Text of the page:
1. Not finding help here? Sign up for a free 30min tutor trial with Chegg Tutors
    Dismiss Notice
Dismiss Notice
Join Physics Forums Today!
The friendliest, high quality science and math community on the planet! Everyone who loves science is here!

Conservation of energy

  1. Mar 1, 2014 #1
    1. The problem statement, all variables and given/known data

    A particle P of mass m is attached to one end of a light string of natural length l whose other end is attached to a point A on a ceiling. When P hangs in equilibrium AP has length 5l/3. Show that if P is projected vertically downwards from A with speed √(3gl/2). P will come to instantaneous rest after moving a distance of 10l/3

    2. Relevant equations

    E.P.E= λx^2/2l, v^2=u^2+2gh, P.E= mgh

    3. The attempt at a solution
    Here, I have been asked to show that the total distance traveled by the particle is 10l/3 which we know is true if we think logically about it because when I take the particle up at A it travels 5l/3 and when it comes back to it's equilibrium position it again traverses 5l/3. When we lift the particle the work done in this case is P.E=mgh and when we project the particle vertically downwards then the work converts P.E into K.E and E.P.E where the equation of velocity is v^2=u^2-2gh → 0=u^2-2gh→ u^2=2gh. Should the total equation for the conservation of energy look like this that describes both the particle's action of going up and coming down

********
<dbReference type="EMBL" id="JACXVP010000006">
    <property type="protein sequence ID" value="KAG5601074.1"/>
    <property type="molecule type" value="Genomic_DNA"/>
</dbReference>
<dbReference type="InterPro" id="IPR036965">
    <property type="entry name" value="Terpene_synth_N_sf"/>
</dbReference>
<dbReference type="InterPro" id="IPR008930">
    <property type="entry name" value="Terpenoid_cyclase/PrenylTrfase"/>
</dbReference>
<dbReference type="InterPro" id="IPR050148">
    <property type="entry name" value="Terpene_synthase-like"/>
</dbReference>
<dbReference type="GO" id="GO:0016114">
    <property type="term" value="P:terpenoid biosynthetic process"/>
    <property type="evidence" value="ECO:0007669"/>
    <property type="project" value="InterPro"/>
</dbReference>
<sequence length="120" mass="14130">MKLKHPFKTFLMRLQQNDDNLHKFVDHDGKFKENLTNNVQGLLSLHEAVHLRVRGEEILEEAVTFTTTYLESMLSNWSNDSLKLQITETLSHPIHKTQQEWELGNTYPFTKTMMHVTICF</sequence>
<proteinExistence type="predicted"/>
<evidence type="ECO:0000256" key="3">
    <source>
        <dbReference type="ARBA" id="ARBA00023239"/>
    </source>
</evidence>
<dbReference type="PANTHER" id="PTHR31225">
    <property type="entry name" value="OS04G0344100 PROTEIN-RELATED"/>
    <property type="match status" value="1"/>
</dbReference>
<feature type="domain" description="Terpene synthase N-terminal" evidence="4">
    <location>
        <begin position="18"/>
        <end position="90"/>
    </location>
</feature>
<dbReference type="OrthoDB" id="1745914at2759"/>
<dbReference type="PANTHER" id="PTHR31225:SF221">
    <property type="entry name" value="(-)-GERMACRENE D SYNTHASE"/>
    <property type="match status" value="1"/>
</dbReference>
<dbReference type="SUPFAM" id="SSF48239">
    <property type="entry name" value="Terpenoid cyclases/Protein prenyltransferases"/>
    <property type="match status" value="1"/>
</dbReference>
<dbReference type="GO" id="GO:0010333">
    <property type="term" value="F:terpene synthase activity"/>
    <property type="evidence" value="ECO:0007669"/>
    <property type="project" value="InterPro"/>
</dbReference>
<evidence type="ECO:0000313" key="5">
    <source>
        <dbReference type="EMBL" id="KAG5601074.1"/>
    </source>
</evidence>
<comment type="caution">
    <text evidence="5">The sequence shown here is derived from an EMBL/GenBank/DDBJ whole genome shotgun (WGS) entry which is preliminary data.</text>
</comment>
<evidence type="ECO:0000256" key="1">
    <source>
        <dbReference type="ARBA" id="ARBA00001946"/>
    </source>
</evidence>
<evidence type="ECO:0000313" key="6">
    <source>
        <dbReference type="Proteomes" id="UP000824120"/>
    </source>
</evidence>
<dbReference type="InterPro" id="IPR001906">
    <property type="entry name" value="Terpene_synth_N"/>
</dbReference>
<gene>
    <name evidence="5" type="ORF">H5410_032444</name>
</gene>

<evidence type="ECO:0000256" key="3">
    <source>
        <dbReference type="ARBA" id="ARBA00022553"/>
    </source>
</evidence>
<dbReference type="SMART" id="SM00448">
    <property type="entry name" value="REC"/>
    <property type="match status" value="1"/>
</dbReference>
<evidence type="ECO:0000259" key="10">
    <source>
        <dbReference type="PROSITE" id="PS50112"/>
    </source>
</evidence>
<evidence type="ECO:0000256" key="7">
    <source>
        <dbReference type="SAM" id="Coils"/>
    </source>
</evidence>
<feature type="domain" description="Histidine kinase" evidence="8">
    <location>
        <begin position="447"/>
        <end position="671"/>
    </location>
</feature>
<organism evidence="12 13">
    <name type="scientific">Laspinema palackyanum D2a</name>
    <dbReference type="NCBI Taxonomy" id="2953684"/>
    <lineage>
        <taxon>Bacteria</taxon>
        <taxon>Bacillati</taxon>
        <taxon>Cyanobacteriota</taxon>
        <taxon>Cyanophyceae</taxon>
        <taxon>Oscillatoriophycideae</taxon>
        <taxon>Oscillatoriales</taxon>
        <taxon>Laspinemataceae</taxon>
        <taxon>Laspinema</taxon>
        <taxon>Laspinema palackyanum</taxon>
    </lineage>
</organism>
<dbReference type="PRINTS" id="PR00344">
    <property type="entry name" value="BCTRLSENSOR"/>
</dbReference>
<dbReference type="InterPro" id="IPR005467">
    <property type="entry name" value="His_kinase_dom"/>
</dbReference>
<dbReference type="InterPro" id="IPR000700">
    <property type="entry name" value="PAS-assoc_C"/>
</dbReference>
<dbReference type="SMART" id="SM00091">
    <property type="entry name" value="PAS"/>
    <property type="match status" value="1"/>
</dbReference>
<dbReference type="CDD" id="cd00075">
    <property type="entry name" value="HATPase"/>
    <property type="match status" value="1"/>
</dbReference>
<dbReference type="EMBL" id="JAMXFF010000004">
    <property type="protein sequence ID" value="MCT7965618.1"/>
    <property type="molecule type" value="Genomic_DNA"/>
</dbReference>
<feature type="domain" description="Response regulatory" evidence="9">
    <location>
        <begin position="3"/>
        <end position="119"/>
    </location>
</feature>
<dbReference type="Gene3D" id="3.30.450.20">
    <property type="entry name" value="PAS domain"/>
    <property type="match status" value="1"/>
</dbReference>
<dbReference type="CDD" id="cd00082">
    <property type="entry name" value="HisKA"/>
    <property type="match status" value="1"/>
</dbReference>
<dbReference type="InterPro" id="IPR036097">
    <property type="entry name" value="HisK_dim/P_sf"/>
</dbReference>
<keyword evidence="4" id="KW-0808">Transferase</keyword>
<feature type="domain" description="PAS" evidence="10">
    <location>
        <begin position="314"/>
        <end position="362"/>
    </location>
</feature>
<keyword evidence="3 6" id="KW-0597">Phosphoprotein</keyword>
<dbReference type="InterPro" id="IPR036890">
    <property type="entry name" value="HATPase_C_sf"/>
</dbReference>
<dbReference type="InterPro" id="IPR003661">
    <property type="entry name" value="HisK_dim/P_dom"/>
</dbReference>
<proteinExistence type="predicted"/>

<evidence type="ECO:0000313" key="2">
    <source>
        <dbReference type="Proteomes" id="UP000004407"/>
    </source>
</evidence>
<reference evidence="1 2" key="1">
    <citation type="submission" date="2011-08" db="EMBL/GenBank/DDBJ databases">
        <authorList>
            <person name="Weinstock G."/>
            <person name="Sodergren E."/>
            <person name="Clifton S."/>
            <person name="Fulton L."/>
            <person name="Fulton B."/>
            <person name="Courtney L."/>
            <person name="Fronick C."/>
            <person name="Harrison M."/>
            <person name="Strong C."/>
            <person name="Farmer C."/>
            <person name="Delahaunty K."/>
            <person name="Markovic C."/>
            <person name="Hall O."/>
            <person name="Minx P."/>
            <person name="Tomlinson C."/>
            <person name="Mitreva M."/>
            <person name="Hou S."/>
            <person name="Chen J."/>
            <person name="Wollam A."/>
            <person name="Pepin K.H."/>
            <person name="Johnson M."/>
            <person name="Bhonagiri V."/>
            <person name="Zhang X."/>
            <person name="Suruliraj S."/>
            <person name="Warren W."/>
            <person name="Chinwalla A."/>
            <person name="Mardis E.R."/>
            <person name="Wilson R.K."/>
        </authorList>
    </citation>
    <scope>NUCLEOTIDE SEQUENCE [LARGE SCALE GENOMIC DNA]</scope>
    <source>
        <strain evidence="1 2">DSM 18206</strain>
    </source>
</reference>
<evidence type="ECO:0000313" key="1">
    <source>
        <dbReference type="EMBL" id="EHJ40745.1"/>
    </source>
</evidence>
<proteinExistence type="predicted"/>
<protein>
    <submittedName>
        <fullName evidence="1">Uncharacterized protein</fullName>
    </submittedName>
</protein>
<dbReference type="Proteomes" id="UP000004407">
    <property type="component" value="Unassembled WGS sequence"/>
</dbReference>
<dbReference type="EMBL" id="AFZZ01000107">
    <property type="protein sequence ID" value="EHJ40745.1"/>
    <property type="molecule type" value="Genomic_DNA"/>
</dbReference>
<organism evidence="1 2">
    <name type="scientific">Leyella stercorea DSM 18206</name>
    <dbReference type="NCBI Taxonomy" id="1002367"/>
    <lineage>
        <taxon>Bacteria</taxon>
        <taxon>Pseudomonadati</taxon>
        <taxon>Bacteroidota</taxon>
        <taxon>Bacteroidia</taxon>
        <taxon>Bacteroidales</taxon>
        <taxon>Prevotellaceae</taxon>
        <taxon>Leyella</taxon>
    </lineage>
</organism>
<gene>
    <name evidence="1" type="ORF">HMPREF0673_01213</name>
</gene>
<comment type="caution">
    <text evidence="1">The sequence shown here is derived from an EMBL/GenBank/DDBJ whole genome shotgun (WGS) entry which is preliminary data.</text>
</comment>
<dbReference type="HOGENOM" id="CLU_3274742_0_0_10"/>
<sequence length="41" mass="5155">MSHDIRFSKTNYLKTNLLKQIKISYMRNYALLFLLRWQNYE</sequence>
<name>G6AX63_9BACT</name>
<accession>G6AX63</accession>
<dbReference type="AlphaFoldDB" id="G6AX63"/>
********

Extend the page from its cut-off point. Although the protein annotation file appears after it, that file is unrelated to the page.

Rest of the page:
P.E= E.P.E + K.E
     
  2. jcsd
  3. Mar 1, 2014 #2
    I do not understand you explanation. The particle is not "taken up at A" and it does not travel 5l/3. The problem says that the entire length of the spring is 5l/3 in equilibrium, which a different statement.

    Anyway, all you need here is to compute the total mechanical energy initially and the total mechanical energy at max elongation.
     
  4. Mar 1, 2014 #3
    Shouldn't the equation of conservation of mechanical energy look like this P.E= E.P.E + K.E
    mgh=λx^2/2l + mv^2/2
     
  5. Mar 6, 2014 #4
    When I equate the whole thing like mgh=λx^2/2l + mv^2/2 taking velocity=√(3gl/2) I don't get h= 10l/3 why???????
     
  6. Mar 6, 2014 #5
    I am not sure what λx^2/2l means. Is it (λx^2)/(2l) or is it (λx^2/2)l? And what is λ anyway? This does not look like stiffness in Hooke's law.
     
Know someone interested in this topic? Share this thread via Reddit, Google+, Twitter, or Facebook

Have something to add?
Draft saved Draft deleted